We have even heard stories of call center employees being denied support in getting their basic insurance designations because they’re not required for the call center job the employees are doing. Some are denied even the ability to participate in activities such as Toastmasters or a young professional group because those meetings are in the office, and Human Resources doesn’t want employees to be in the office outside of work hours.

There are better ways to run a call center. Not only should others learn from the example of the Farm Bureau Financial Service center where I worked, but there’s even more that we can learn from the best-run call centers outside the industry.

Look at Zappos, which was founded on the crazy idea of selling shoes online. Think about that one: Shoes are the kind of thing that absolutely has to be tried in person, and, when you go shoe shopping, chances are you try multiple shoes before you find a pair that fits just right. Zappos succeeded selling shoes online by doing two things differently: The company will ship you as many shoes as you want, and then you can try them and keep the ones you want, returning the rest. Zappos will cover the shipping both ways.

The second thing Zappos does is provide amazing customer service. To provide that service, Zappos runs large call centers staffed by very happy employees. How does it keep call center employees happy? By doing things diametrically differently from most other call centers (including insurance call centers).

The hiring process consists of several interviews, mostly looking for personality fit. The HR rep conducting the first interview tries to simply figure out if this is a person he would want to work next to for 40 hours a week. Skills are much less important — skills can be taught. During the hiring process, Zappos makes it very clear that the great majority of positions are at the call center, and, if you take the job, you’ll be answering the phones for a long time.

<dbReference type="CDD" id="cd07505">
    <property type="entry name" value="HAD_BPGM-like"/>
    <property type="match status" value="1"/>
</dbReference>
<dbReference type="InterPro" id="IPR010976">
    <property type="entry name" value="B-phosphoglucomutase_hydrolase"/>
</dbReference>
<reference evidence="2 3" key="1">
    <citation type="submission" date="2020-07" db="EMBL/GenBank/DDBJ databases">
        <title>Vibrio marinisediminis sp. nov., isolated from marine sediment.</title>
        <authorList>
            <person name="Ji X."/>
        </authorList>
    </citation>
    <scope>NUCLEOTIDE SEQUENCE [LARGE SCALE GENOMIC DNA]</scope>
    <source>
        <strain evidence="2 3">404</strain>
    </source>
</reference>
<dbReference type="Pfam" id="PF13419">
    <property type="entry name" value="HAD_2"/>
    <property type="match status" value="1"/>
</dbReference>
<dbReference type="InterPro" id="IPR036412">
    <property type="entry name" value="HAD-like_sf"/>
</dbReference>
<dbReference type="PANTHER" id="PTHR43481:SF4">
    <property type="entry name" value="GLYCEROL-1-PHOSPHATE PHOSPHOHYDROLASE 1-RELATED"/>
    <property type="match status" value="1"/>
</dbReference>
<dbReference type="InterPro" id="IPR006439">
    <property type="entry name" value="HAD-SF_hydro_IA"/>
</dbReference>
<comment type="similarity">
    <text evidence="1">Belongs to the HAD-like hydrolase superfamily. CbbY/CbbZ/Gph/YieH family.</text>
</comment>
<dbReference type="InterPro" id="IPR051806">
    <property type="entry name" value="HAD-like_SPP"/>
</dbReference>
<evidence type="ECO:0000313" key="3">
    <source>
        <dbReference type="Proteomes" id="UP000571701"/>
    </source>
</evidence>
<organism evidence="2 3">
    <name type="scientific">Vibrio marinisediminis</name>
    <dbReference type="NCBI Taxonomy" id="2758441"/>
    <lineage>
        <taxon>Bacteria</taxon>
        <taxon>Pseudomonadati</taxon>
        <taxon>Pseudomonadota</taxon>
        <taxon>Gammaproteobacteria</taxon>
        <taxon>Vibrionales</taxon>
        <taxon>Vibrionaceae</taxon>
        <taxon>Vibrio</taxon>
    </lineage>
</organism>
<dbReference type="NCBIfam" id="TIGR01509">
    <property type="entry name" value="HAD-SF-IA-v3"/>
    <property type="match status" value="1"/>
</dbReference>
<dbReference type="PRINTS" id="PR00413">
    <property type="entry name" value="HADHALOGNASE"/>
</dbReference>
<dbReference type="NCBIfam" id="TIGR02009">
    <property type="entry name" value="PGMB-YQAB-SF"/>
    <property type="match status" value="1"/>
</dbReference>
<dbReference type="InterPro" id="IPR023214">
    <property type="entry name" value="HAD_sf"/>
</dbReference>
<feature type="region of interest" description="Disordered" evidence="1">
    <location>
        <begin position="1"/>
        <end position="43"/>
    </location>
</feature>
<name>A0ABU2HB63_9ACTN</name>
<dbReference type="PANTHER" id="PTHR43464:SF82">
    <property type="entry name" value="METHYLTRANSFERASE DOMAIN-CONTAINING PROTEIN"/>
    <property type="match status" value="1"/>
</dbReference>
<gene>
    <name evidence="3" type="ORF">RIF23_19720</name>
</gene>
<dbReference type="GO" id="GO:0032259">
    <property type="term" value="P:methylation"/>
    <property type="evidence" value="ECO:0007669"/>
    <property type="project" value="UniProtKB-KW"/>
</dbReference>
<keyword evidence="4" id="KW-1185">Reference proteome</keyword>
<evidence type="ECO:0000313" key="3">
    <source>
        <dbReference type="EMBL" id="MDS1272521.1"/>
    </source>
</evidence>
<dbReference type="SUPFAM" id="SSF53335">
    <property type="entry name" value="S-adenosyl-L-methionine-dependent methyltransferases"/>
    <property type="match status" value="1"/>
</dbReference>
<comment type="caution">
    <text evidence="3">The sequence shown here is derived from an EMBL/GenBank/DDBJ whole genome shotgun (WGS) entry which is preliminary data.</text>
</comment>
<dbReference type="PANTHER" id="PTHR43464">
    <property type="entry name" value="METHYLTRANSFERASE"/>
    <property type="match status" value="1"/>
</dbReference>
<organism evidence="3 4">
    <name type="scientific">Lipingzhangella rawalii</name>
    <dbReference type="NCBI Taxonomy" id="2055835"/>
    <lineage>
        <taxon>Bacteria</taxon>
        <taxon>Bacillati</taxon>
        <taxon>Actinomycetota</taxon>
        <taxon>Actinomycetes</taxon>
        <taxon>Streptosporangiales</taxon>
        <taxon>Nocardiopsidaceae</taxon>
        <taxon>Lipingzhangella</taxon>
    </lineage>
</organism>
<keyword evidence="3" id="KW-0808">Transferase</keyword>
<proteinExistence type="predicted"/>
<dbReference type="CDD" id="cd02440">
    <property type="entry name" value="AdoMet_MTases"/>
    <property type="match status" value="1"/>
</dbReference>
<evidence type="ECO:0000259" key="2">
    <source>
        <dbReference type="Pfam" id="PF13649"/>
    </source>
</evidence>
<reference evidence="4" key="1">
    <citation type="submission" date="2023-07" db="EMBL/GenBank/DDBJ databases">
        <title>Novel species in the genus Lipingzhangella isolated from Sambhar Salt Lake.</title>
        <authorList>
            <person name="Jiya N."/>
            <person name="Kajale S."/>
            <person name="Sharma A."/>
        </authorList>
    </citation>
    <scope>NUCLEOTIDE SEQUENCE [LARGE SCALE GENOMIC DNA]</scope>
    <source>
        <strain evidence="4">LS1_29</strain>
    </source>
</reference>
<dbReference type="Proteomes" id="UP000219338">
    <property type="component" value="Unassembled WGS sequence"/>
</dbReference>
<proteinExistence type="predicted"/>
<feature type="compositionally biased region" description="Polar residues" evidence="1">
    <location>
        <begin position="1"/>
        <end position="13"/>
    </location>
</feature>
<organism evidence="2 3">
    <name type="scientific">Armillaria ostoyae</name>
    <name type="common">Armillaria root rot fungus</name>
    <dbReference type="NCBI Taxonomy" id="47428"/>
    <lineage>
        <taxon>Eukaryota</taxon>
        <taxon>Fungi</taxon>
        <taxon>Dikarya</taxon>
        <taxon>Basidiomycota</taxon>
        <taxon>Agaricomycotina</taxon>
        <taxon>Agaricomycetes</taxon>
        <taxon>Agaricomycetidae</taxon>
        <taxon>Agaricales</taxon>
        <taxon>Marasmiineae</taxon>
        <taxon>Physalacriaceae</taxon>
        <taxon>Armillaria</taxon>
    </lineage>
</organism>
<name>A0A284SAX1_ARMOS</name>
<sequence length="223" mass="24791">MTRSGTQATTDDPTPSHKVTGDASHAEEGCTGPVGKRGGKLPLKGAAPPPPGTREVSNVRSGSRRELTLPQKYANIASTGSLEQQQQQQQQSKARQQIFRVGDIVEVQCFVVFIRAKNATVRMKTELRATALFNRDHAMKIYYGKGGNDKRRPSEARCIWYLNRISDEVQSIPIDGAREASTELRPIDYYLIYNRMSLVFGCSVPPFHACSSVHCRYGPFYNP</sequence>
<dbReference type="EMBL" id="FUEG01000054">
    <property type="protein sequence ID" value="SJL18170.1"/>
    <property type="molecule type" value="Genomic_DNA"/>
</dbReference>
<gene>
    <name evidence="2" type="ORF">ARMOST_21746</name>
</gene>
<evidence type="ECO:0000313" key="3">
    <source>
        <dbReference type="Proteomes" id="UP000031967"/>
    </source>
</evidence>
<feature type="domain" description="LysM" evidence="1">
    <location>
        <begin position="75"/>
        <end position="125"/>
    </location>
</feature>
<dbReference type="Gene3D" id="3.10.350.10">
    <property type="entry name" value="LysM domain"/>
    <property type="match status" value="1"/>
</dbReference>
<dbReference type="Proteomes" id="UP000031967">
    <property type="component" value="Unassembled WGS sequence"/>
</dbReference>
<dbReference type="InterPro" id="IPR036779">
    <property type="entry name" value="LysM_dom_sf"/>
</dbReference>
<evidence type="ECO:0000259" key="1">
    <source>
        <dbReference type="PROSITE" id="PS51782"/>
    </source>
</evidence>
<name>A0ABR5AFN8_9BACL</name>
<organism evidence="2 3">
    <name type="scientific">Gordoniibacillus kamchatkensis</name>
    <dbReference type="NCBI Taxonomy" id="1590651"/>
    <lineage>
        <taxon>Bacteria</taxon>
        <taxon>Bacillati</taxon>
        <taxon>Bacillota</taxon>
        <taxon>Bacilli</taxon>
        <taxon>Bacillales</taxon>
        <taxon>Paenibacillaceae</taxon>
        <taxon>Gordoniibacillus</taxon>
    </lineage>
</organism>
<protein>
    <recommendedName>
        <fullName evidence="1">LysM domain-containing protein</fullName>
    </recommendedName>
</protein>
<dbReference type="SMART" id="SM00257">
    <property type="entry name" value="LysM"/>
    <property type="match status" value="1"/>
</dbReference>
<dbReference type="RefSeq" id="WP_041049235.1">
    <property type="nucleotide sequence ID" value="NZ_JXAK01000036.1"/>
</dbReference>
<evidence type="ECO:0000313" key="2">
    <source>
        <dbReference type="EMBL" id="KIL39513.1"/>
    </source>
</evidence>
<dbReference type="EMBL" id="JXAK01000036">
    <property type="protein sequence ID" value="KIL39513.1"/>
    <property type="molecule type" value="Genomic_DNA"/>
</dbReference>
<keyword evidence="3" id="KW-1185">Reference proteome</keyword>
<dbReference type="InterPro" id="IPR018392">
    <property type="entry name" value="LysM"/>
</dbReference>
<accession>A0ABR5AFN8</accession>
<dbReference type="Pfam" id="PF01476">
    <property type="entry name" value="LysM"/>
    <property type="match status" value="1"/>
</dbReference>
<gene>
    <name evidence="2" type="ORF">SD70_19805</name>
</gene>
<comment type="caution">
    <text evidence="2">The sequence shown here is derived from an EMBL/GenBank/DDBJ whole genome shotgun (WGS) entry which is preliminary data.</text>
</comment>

Every new employee, regardless of position, must go through the call center training. You can be hired for a vice president role and on day one you get to go to your new office to set your stuff down, and then you come back down to train for the call center with everybody else. After finishing training, everyone gets to work the call center for a couple of weeks before going on to the job they were hired for. This guarantees that all the leadership knows what the call center is like. Currently, in insurance, there are very few, if any, senior executives who came from the call center, partially because those call centers didn’t exist or were much smaller when those executives were starting their careers.

After their first couple of weeks on the phone full time, all new Zappos employees get called into a huddle room with their manager. The conversation includes giving the employee real feedback about her performance in the call center. Then the manager reminds the employee that most jobs at Zappos are at the call center level and that it’s hard to move to a different area. Finally, the manager says something like “Charlie, I’ve got  a check in your name for $2,000. I want to pay you to quit. If you don’t love the job, take the money, and we can part ways, no hard feelings.” Zappos does such a good job in hiring, orientation and training that only 2% of people take the offer.

The way Zappos measures performance is very different from others, too. It doesn’t measure Time-on-Call at all. All Zappos cares about is making the customer happy. That may mean ordering a pizza for a customer who is traveling and doesn’t know where to get a pizza or chatting for seven hours with a customer about which shoes to buy for her prom.

Zappos understands that happy employees lead to happy customers, and that, in a world where your only interaction with the customer is when she visits your website or calls your call center, a call is a huge opportunity to connect with the customer. Zappos understands that a call center is NOT a cost center; it’s a key touch-point with our customer. What could be more important than that?